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Winter weight

(article, Melanie Mesaros)

Pants starting to feel a little snug? Winter's coming, the season of the year when many of us start to gain weight.

According to Guy Faulkner, an assistant professor at the University of Toronto's Faculty of Physical Education and Health, on average, people can gain three to four pounds during the winter. The reason? Freezing temperatures force people inside, making them less apt to exercise. Even technology has made it easy to avoid the cardio workout of shoveling snow, since snow blowers and plows take care of the white stuff. 

But you can’t just blame Mother Nature; your own biology may also play a role in weight gain. As Dr. Lawrence Cheskin, the founder of the Johns Hopkins Weight Management Center in Baltimore, told Prevention magazine, "Your body may be working against you to hang on to \[the extra fat\] so you stay warm."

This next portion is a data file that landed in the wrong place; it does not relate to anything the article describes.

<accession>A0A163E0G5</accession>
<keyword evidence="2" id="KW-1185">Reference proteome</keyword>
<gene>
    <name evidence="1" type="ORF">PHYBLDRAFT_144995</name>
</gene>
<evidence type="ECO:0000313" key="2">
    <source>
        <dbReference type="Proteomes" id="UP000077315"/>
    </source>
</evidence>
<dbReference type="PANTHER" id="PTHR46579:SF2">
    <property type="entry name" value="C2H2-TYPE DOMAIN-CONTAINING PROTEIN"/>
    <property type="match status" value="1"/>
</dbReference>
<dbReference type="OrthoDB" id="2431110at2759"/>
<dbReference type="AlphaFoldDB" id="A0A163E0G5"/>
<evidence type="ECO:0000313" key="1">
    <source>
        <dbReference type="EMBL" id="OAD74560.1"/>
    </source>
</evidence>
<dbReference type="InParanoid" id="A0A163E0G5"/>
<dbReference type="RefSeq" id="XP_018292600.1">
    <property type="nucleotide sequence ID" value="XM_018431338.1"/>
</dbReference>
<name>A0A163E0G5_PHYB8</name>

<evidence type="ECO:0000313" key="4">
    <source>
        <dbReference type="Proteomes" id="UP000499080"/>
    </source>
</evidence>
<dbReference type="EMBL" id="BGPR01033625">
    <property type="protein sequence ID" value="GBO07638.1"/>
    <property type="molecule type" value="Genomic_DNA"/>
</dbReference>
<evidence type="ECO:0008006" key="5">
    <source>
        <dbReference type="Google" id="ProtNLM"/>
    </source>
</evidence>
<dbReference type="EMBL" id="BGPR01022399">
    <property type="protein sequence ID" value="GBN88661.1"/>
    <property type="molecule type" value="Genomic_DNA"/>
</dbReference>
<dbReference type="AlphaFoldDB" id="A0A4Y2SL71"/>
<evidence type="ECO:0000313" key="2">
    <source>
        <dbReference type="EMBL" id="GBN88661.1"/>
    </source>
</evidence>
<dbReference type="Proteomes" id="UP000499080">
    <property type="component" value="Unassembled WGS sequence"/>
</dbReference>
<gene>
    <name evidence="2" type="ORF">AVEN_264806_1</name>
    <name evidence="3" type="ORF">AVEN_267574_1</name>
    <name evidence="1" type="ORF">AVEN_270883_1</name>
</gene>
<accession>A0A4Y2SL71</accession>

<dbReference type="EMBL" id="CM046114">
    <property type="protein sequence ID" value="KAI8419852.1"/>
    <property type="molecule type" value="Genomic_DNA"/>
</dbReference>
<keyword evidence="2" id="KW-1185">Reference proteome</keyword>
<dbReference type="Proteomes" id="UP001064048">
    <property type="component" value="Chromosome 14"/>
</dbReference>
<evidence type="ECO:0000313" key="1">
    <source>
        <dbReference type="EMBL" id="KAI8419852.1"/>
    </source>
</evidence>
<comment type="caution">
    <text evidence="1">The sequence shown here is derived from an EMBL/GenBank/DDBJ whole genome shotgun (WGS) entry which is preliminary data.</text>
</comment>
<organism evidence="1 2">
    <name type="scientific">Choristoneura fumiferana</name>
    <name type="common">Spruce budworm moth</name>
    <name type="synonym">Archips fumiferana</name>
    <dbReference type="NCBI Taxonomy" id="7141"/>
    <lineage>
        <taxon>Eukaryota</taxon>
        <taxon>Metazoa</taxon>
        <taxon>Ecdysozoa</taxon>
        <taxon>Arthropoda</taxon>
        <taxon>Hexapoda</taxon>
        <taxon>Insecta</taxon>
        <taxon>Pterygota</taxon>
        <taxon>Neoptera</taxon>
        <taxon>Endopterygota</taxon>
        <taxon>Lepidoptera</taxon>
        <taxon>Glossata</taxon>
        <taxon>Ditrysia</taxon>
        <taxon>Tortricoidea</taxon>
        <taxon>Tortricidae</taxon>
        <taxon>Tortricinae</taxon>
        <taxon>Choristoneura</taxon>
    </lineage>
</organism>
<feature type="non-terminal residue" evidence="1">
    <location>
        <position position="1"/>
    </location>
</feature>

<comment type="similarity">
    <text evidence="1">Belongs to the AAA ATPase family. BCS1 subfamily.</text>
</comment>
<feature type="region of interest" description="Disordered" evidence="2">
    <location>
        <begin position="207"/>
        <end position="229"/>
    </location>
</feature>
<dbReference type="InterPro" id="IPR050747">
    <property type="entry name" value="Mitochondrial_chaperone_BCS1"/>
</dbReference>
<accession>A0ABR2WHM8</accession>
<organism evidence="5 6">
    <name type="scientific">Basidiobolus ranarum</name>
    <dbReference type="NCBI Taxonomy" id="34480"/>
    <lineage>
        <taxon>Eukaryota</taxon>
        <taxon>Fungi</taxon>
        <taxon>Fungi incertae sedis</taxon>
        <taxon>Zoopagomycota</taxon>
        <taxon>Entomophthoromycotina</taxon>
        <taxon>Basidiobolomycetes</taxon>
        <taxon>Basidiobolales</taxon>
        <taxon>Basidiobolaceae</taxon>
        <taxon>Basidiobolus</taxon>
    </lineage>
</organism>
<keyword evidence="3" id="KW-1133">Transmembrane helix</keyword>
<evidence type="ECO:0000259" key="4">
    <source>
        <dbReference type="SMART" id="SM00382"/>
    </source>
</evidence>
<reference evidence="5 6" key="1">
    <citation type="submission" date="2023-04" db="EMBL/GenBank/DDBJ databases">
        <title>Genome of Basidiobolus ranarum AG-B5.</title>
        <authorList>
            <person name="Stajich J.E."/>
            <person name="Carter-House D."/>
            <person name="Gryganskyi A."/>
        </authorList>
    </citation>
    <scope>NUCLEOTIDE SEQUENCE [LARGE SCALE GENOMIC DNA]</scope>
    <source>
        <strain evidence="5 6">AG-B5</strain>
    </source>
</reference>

The temptation to overindulge in holiday treats is coupled with the fact that fresh, low-calorie fruits and vegetables aren’t as readily available in the winter. Vegetarian Times suggests eating more protein to help reduce cravings for sweets. 

Shape magazine points out that too little sunlight can also lead to sugary desires; the lack of sunlight reduces the body’s production of serotonin, the brain chemical that helps suppress cravings and overeating. So even if it’s gloomy outdoors, consider bundling up and going on a brisk walk.   

At WebMD, experts share tips for having a lean winter. Anne Fletcher, a registered dietitian and the author of the [%bookLink code=0618340556 "Thin for Life"]_ books, says that starting and sticking with healthy habits is the key: "It is not about the time of year, but instead a way of thinking and a way of life that keeps the weight off," she told WebMD.